The other live race on Saturday’s telecast is the Coolmore Turf Mile, which is a “Win and You’re In” race for the Breeders’ Cup Mile. This is always a contentious race, and some veteran campaigners who haven’t lost a step highlight this year’s field. One of those vets is the Bill Mott-trained Casa Creed, who won the Fourstardave Stakes at Saratoga in his last start. Major turf races at this time of year frequently feature Chad Brown trainees, and this race is no exception. His top two probables here are Emaraaty, who won the Bernard Baruch Handicap at Saratoga in his last start, and Masen, who won the Poker Stakes at Belmont earlier this year. Paulo Lobo will return with In Love, who won this race last year.  Finally, how about a horse who has been 1st or 2nd in 10 of 12 lifetime starts at 1 mile on turf? That’s trainer Michael McCarthy’s veteran Smooth Like Strait. This one is a wide-open affair with some worthy contenders, to be sure.

RELATED: Mo Donegal rewards team’s confidence at Belmont

Sunday storylines at Fall Stars Weekend

The first live race on Sunday’s telecast from Keeneland will be the Bourbon Stakes, for 2-year-olds on the turf. It is a “Win and You’re In” race for the Breeders’ Cup Juvenile Turf. Some key trainers dominate the storylines in this race. Mark Casse has won the Bourbon Stakes in 4 of its last 7 runnings, and he will run Boppy O, the winner of the With Anticipation Stakes at Saratoga in his last start. McPeek is another 4-time winner of the Bourbon. He won last year with Tiz The Bomb, who then went on to finish 2nd in the Breeders’ Cup Juvenile Turf. His 2 probables for the race are Rarified Flair (2nd in the Kentucky Downs Juvenile last out) and B Minor (won a Maiden race on dirt at Churchill Downs in his last start). It also should be noted that North America’s all-time leading trainer in wins, Steve Asmussen, will have two probable entries in Red Route One and Gigante. Red Route One won a Maiden race at Kentucky Downs in his last, while Gigante was the winner of the Kitten’s Joy Stakes at Colonial Downs in his last appearance. Finally, there is Brendan Walsh, who seems to always be a factor in Kentucky, and especially in turf races. He presents Reckoning Force, who won that $500,000 Kentucky Downs Juvenile in his last out.

The show-topper on Sunday is the venerable Juddmonte Spinster Stakes. Back in 1984, Princess Rooney posted a win in the Spinster as her final prep before winning the inaugural running of the Breeders’ Cup Distaff. Other notables who have won this race in their final prep before winning the Distaff include Bayakoa, Paseana, Inside Information and Blue Prize.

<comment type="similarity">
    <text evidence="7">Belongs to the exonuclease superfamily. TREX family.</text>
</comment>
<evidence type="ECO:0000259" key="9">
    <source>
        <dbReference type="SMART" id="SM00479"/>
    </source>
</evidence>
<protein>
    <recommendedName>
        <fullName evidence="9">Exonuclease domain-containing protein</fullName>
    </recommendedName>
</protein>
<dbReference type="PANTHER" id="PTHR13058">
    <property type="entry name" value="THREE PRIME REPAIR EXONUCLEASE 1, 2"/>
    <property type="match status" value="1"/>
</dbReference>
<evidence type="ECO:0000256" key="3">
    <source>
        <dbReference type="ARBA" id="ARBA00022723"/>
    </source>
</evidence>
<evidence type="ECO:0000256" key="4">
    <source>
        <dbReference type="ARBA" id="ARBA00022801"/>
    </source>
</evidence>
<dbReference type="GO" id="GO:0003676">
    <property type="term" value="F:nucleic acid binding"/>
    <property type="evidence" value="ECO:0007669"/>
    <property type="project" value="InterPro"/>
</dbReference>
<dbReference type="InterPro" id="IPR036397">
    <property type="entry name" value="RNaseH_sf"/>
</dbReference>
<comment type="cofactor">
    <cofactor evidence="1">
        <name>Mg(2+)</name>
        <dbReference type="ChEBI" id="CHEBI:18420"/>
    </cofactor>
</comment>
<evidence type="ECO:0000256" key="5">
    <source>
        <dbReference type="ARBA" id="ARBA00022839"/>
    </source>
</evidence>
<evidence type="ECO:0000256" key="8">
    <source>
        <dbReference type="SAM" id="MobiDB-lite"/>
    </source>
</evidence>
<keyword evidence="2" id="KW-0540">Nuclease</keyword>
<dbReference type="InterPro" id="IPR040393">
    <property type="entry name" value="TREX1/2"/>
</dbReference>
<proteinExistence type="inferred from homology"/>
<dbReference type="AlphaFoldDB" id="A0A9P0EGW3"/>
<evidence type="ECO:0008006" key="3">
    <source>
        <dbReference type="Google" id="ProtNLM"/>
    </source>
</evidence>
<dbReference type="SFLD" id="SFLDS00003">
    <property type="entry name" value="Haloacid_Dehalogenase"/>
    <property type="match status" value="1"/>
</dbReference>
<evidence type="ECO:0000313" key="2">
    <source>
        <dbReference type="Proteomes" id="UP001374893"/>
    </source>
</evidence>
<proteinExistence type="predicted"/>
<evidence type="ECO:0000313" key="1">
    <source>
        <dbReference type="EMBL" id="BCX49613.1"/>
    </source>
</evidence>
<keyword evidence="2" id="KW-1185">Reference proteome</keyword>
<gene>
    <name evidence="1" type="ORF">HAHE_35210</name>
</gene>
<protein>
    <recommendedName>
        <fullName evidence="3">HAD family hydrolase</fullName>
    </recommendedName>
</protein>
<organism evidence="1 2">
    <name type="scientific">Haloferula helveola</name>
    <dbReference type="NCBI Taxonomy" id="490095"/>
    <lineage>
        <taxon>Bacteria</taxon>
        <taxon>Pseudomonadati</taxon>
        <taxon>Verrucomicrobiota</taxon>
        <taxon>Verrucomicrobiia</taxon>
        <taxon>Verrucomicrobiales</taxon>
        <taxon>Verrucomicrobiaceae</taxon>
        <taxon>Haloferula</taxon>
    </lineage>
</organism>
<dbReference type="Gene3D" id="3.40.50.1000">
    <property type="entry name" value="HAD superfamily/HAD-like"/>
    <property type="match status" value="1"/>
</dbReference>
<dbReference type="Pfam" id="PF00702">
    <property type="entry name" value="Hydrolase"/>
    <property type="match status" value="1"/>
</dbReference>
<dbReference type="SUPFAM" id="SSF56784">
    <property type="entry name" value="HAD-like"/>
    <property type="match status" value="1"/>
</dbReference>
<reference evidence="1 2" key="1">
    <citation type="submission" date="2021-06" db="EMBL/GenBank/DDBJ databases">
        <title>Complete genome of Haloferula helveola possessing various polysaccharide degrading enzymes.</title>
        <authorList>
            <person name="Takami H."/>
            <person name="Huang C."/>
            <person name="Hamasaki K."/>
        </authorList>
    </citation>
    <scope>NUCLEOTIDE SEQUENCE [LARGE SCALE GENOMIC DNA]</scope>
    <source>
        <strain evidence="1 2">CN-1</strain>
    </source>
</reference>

This year’s Juddmonte Spinster features a matchup between two of the top females of the past couple of years in Letruska and Malathaat. Letruska won the Spinster last year on her way to an Eclipse Award as top older female dirt horse. This year, she has posted 2 wins and a third in 4 starts. Malathaat won the 2021 Kentucky Oaks and was 3rd in the 2021 Breeders’ Cup Distaff. She enters this race off a win in the Personal Ensign Stakes at Saratoga.

This weekend presents the final North American “Win and You’re In” opportunities for the Breeders’ Cup. In New York, California, and Kentucky, 14 horses will gain entry into the “Big Dance” of Thoroughbred Racing. Most of us will be getting a case of “Breeders’ Cup Fever” this weekend, as the reality of those races on the first weekend of November draws ever so much closer.

Alpinista overcomes heavy ground to win l’Arc de Triomphe

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PARIS – Alpinista made light work of the rain and heavy ground to narrowly win the Prix de l’Arc de Triomphe.

Jockey Luke Morris attacked heading into the last furlong and the 5-year-old mare just held off a late charge from Belgian jockey Christophe Soumillon on Vadeni and last year’s 80-1 winner Torquator Tasso, ridden by veteran Italian jockey Frankie Dettori.

“I had a beautiful draw in stall six and after being perfectly placed, there was a second when I thought we were getting drawn into it too early,” Morris said. “But once she had taken charge, I was able to sit on her from 100 meters out.”

Morris felt the conditions would have made it harder for Alpinista to attack the way she did.

“I was concerned when all that rain came but the race went very smoothly,” he said. “I couldn’t believe how it could have in a 20-runner Arc. It was incredible.”

Alpinista was among the pre-race favorites.

“If it hadn’t been my horse, I would have thought it was going to win every inch of the way, but when it’s your own of course it’s a nightmare,” Alpinista trainer Mark Prescott said. “I didn’t think all that rain would help, but she’s never traveled better and has come on with each race.”

It was not yet clear if Alpinista will next race at the Breeders’ Cup or the Japan Cup next month.